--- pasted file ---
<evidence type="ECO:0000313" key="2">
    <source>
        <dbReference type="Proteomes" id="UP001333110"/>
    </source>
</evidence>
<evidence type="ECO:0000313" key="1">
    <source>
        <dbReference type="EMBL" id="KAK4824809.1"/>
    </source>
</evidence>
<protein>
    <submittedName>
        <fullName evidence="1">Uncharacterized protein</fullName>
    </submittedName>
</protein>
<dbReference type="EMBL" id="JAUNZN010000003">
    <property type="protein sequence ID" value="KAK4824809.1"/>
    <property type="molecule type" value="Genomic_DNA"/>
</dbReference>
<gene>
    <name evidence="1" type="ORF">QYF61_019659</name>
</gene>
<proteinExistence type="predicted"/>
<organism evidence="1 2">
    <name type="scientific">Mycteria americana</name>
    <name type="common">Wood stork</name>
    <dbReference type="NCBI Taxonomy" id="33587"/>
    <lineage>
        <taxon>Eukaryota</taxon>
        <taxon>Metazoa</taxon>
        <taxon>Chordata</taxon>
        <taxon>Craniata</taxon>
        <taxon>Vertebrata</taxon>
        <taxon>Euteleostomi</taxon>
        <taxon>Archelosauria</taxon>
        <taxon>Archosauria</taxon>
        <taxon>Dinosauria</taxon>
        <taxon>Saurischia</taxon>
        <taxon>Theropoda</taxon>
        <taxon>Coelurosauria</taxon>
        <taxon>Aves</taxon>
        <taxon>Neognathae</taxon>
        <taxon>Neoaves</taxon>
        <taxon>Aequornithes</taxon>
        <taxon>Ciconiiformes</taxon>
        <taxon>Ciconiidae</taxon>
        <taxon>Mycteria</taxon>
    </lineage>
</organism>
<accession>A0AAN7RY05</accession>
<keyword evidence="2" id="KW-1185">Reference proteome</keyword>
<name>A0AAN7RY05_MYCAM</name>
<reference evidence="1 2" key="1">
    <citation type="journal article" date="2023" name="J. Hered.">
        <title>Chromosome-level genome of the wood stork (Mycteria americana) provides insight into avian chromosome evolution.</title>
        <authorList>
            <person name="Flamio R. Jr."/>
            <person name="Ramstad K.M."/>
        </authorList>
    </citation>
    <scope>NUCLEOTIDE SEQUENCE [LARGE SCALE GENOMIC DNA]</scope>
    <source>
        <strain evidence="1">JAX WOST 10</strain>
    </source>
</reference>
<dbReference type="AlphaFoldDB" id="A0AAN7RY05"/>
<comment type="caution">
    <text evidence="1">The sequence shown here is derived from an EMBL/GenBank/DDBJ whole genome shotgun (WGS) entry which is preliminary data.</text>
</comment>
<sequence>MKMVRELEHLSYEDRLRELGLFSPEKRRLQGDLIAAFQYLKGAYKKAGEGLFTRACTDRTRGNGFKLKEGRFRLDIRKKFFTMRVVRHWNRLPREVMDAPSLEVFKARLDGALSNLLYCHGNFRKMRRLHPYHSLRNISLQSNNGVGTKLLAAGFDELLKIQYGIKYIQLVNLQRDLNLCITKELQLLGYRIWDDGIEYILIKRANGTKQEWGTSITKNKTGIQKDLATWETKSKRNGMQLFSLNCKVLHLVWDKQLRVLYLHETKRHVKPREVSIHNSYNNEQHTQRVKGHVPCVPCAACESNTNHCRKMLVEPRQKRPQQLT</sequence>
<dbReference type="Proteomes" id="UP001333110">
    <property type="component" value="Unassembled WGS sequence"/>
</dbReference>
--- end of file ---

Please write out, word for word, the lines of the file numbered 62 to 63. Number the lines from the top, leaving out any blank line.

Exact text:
    <source>
        <strain evidence="1">JAX WOST 10</strain>